From: Jet Propulsion Laboratory
Posted: Saturday, January 12, 2013
Cassini is orbiting Saturn with a period of 13.3 days in a plane inclined 53 degrees from the equator. The most recent spacecraft tracking and telemetry data were collected on Jan. 9 by a 34 meter Deep Space Network station at Canberra, Australia. Except for some science instrument issues described in previous reports, the spacecraft continues to be in an excellent state of health with all of its subsystems operating normally. Information on the present position of the Cassini spacecraft may be found on the "Present Position" page at: http://saturn.jpl.nasa.gov/mission/presentposition/ .
Cassini scientists selected ten outstanding science highlights from 2012. They are presented here: http://saturn.jpl.nasa.gov/news/cassinifeatures/feature20130103/ .
Wednesday, Jan. 2 (DOY 002)
The Imaging Science Subsystem (ISS) created a 13.5 hour movie of the dark face of the rings at a high phase angle to search for periodicities in the spokes. On Earth, the Deep Space Network (DSN) participated in operations readiness tests today and will again on Thursday, preparing for the Radio Science occultation experiment on Jan. 5.
Thursday, Jan. 3 (DOY 003)
The Visible and Infrared Mapping Spectrometer (VIMS) and the Ultraviolet Imaging Spectrograph (UVIS) pointed at the southern polar region of Saturn, which is currently under the darkness of winter, to study the planet's aurorae. The Composite Infrared Spectrometer (CIRS) then undertook regional mapping of the southern polar vortex to measure temperatures in this feature.
Friday, Jan. 4 (DOY 004)
VIMS followed CIRS' vortex mapping by taking mosaics of the same region on Saturn that will be actively probed in tomorrow's Radio Science atmosphere egress occultation experiment. UVIS then observed the Sun being occulted by Saturn to probe the planet's atmosphere. With the Sun safely behind the planet, ISS was free to observe the atmosphere at very high phase angles, in which the forward-scattered light highlights small particles and hazes.
Today and on two other days this week, the Attitude and Articulation Control Subsystem (AACS) team executed Reaction Wheel Assembly bias maneuvers to adjust wheel speeds while thrusters stabilized the spacecraft. The Navigation team relied on telemetry played back later, rather than real-time Doppler data, to model the thrusters' effect on the trajectory.
Saturday, Jan. 5 (DOY 005)
With Cassini's high-gain antenna pointed towards Earth, the Radio Science Subsystem (RSS) team recorded the signals from the spacecraft as it emerged from behind Saturn's limb during an egress-only atmospheric occultation experiment. The Deep Space Network's 18 kilowatt transmitter penetrated Saturn's atmosphere, providing a reference frequency for Cassini to generate its downlink signals at S-band, X-band, and Ka-band radio frequencies.
ISS pointed its cameras to Titan to look for meteorological activity as part of the long-term Titan monitoring campaign. VIMS then observed the refraction and attenuation of starlight through Saturn's atmosphere as it observed two stars, gamma Eridani and L2 Puppis, being occulted by Saturn. Between the occultations, CIRS targeted a storm region at 37 degrees north latitude with its mid-infrared detectors. The day's activities were completed with CIRS training its far-infrared detector on the same latitude that RSS observed during the atmospheric occultation egress. One of the goals of this joint RSS/CIRS campaign is to determine the helium abundance in Saturn's atmosphere.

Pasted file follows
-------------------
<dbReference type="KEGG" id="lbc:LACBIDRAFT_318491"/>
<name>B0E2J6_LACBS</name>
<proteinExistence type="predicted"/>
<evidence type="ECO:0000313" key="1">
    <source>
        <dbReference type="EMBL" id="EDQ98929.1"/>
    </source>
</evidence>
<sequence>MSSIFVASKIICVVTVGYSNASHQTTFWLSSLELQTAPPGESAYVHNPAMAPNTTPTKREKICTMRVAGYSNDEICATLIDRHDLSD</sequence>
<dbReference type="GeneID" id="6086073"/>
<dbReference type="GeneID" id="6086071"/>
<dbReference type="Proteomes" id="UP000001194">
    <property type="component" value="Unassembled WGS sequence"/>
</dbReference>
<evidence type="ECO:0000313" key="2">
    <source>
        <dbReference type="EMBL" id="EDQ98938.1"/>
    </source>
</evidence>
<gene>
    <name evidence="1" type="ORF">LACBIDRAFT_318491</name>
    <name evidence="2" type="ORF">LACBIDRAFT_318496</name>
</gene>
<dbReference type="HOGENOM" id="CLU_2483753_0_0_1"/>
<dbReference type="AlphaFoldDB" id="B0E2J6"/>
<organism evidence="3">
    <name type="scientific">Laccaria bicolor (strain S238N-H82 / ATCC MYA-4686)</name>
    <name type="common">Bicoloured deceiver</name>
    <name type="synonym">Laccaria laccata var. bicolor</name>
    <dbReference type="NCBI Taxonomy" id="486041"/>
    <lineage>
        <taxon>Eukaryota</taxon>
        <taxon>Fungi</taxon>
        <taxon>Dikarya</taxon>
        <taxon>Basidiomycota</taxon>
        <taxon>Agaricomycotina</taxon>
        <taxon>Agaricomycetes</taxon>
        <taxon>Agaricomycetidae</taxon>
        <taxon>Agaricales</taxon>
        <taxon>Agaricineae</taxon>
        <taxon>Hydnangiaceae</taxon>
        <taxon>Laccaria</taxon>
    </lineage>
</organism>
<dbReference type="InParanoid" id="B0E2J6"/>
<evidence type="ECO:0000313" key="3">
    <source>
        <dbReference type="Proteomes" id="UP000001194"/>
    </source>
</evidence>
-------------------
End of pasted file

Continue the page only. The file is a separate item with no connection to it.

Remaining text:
Cassini passed through periapsis going 41,694 kilometers per hour with respect to Saturn, at about 388,000 kilometers above the cloud tops.
Sunday, Jan. 6 (DOY 006)
VIMS imaged the northern polar region of Saturn to characterize the curious northern hexagon, with ISS riding along and returning some remarkable images (raw images may always be found at http://saturn.jpl.nasa.gov/photos/raw). UVIS, and subsequently VIMS, then focused again on the Saturnian aurorae, this time observing the northern auroral zones for a total of nine hours.
Monday, Jan. 7 (DOY 007)
During a brief observation, ISS imaged Saturn's limb in a geometry that complemented the images obtained three days earlier when Cassini was on the far side of Saturn. Finally, VIMS mapped out the northern mid-latitudes.
Commands were sent today that will execute on Wednesday to conduct a high-voltage test on the Magnetospheric Imaging Instrument, increasing the gain in its Ion and Neutral Camera. Another command was sent to update the AACS Attitude Control Error Integrator in real time. The commands were confirmed on board the spacecraft after a round-trip light time of two hours forty-eight minutes.
The Magnetometer Subsystem carried out a calibration by rolling the spacecraft about its Z axis while Cassini was communicating with the DSN.
An image of Enceladus, its face illuminated in Saturn-shine, was released today showing its south polar jets as they fall into the darkness of winter. "Sunset on the Jets" may be viewed here: http://saturn.jpl.nasa.gov/photos/imagedetails/index.cfm?imageId=4712
Tuesday Jan.8 (DOY 008)
The Cosmic Dust Analyzer (CDA) made a series of observations in the exogenous dust campaign, measuring particles coming from elsewhere in the solar system. These observations required the spacecraft to roll about its Z-axis while pointing its high-gain antenna to Earth. The first in a series of three such observations, it lasted 37 hours.
A feature released today shows how hydrocarbon ice, mixed with some "air", may be floating on a liquid hydrocarbon sea on the surface of Titan. It may be found here: http://saturn.jpl.nasa.gov/news/cassinifeatures/feature20130108/
Visit the JPL Cassini home page for more information about the Cassini Project: http://saturn.jpl.nasa.gov/
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